Anemoi, the Four Deities of the Wind

Anemoi, the Four Deities of the Wind

The Anemoi were the four gods of wind from the Greek mythology. Each of them corresponds to one of the four cardinal directions. They were all the sons of Aeolus, the Keeper of the Winds, and Eos, the Titan of the dawn. Their names were: Boreas, Eurus, Notus and Zephyrus.

Boreas was and old, bearded man with wings, holding onto a conch shell. People associated him with winter, and he brought on cold winds and low temperatures. Notus was the one that brough hot winds that blew after midsummer. However, he also caused the crops to burn during the summer and caused draughts. Eurus was an unlucky east wind and he brought rain. Lastly, Zephyrus was the one that lived in a cave in Thrace. Out of the four brothers, he was the gentlest wind, associated with spring. He was the one responsible for the blooming of the land.

Boreas had a close association with horses. He was the one that fathered twelve colts after he took on the form of a stallion. These horses had special powers and could run across a field without trampling any plant.

Anemoi, the Four Deities of the WindAnemoi, the Four Deities of the Win

Zephyrus was the one that had the gentlest winds and he had numerous wives. He was the husband of Iris, the goddess of the rainbow. He was also a husband to Chloris and he gifted her a whole domain of flowers. Another myth surrounding him tells how he fell in love with Hyacinth, a Spartan prince. He started courting him, but so did Apollo, and the two competed for the man’s love. Unfortunately, the man chose Apollo, driving Zephyrus mad with jealousy.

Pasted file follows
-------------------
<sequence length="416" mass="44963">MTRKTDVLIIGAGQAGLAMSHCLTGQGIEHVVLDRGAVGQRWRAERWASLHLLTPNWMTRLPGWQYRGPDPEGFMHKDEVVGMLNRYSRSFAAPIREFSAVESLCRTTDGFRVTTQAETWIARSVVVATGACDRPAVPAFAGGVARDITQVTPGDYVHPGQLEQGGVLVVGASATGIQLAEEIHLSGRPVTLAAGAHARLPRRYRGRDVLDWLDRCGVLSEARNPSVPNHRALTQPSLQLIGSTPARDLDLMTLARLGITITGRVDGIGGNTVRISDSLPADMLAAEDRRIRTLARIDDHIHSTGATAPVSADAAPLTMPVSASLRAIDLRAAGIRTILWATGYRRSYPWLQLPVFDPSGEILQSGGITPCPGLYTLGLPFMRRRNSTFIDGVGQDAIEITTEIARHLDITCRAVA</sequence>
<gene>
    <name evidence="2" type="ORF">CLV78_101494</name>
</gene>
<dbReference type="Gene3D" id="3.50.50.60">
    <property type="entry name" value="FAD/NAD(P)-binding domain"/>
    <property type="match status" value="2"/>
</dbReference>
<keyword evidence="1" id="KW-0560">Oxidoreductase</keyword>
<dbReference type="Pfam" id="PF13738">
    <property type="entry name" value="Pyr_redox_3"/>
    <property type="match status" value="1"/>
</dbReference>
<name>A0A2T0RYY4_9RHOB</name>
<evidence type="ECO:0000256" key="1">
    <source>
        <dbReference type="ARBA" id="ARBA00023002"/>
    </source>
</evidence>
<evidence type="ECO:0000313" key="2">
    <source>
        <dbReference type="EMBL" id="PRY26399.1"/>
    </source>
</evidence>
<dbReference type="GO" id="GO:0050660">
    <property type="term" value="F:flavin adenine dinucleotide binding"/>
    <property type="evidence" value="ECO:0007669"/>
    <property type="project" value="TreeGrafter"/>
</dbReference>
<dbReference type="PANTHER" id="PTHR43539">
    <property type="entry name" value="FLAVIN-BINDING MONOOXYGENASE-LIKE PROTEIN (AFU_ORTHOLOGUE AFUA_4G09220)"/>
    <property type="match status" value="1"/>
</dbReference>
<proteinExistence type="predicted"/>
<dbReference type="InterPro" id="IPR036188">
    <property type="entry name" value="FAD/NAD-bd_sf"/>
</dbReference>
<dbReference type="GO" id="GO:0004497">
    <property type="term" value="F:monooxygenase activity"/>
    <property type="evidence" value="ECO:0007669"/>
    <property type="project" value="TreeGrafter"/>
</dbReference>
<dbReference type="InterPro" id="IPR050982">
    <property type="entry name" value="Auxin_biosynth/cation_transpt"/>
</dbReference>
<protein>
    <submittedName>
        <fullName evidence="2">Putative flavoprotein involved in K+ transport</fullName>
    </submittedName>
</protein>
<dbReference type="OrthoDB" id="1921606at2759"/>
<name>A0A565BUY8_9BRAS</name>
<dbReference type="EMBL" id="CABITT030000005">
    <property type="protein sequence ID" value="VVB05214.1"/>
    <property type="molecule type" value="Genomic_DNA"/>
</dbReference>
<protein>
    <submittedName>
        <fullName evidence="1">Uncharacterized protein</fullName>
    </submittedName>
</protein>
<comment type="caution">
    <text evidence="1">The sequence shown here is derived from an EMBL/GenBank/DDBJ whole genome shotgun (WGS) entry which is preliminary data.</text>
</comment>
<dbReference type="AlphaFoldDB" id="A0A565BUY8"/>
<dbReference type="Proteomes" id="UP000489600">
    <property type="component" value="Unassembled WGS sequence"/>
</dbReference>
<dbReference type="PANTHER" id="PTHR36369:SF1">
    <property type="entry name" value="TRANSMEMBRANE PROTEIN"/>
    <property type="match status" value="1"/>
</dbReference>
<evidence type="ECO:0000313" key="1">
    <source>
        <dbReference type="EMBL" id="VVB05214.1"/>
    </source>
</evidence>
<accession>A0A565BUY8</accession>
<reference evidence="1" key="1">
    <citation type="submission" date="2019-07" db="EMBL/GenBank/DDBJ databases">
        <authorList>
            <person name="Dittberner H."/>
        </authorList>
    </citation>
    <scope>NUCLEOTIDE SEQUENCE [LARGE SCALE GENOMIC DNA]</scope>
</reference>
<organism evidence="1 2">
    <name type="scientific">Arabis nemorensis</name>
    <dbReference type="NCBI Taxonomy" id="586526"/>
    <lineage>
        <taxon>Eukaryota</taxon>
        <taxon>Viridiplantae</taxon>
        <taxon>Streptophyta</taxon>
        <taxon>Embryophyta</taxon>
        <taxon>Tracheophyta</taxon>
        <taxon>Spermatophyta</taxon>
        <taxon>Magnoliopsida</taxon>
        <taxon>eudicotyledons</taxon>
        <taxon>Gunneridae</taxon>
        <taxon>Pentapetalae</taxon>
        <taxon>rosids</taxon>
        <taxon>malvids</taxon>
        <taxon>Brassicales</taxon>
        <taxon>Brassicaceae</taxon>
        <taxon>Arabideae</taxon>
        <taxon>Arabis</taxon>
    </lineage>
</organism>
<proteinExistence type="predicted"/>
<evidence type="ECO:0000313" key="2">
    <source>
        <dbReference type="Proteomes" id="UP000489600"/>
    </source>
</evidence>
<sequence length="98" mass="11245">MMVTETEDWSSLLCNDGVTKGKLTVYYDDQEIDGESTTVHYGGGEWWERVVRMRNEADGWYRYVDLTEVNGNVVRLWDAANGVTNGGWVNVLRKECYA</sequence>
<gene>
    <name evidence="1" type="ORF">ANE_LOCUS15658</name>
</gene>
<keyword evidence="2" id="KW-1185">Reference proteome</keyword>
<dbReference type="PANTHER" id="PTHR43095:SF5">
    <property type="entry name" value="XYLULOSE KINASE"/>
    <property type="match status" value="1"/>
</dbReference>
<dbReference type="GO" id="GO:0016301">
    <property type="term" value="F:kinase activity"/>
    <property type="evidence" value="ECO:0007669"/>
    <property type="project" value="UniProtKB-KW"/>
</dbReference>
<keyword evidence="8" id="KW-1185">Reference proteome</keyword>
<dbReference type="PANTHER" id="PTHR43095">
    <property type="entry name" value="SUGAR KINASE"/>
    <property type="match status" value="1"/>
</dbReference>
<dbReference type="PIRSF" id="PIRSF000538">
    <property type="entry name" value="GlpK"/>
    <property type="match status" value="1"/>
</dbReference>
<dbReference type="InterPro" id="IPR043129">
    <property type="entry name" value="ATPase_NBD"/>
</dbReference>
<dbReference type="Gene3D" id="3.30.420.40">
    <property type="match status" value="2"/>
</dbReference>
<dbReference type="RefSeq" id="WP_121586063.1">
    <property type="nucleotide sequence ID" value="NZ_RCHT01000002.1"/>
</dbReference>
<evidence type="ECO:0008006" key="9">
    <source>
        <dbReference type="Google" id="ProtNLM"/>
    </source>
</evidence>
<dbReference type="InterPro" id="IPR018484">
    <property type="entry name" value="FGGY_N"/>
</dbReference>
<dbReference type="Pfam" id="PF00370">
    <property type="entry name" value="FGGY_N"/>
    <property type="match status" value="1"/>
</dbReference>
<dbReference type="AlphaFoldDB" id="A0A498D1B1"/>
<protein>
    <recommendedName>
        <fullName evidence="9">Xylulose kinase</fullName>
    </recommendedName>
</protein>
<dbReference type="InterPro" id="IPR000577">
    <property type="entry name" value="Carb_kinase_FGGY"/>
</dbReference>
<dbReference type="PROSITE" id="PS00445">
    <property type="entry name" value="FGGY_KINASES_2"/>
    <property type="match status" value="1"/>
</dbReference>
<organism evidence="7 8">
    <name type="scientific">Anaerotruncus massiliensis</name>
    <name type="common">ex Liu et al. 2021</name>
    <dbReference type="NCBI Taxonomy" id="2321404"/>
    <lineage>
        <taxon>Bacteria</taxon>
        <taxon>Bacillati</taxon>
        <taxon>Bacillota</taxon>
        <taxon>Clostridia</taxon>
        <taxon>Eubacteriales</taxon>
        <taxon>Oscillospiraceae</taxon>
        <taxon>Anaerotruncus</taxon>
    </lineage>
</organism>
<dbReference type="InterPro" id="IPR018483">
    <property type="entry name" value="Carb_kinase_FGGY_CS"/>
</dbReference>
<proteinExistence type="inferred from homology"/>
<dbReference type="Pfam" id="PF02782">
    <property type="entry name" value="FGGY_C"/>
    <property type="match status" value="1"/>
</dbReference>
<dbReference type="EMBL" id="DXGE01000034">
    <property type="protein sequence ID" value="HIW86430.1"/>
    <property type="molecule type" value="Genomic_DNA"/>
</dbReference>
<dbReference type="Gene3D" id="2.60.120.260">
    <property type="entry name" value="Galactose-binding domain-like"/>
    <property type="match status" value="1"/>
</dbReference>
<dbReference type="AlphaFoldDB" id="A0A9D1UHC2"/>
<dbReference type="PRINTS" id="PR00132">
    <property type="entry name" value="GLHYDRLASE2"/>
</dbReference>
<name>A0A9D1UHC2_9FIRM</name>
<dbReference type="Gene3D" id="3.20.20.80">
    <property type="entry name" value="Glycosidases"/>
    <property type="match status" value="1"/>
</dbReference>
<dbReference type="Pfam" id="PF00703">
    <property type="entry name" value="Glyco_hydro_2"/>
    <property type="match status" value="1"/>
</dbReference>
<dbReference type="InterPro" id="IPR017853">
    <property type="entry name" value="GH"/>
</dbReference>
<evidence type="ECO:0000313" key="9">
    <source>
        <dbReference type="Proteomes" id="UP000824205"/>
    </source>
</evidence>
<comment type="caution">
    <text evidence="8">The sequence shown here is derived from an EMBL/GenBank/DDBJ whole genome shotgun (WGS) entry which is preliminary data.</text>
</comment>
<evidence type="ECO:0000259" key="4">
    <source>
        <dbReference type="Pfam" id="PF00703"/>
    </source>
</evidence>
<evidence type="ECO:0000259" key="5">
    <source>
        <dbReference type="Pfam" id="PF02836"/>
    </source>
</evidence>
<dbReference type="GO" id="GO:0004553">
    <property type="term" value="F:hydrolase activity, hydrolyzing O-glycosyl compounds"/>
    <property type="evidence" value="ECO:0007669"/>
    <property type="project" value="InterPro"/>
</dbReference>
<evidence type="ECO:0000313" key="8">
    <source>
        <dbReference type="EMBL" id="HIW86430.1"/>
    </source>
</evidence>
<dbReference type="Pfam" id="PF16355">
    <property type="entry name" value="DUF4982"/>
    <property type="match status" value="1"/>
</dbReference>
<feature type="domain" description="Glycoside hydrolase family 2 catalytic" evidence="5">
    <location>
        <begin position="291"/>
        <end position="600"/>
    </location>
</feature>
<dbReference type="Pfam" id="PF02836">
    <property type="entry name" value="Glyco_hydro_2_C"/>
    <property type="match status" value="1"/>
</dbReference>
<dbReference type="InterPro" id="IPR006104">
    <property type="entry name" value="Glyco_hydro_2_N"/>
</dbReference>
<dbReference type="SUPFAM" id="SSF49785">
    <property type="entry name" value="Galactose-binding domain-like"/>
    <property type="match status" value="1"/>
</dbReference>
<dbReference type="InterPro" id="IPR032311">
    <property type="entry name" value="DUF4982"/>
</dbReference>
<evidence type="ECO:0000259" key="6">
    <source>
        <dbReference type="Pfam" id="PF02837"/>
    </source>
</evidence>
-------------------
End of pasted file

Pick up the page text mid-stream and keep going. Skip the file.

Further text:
Later, catching Apollo and Hyacinth throwing a discus, Zephyrus blew a gust of wind at them. This caused the discus to strike Hyacinth in the head and he died. Apollo created the hyacinth flower out of his blood and then swore revenge on Zephyrus.

To sum up, the Anemoi were not benevolent deities in the least, and could wreck havoc and go on a rampage at the shortest notice.

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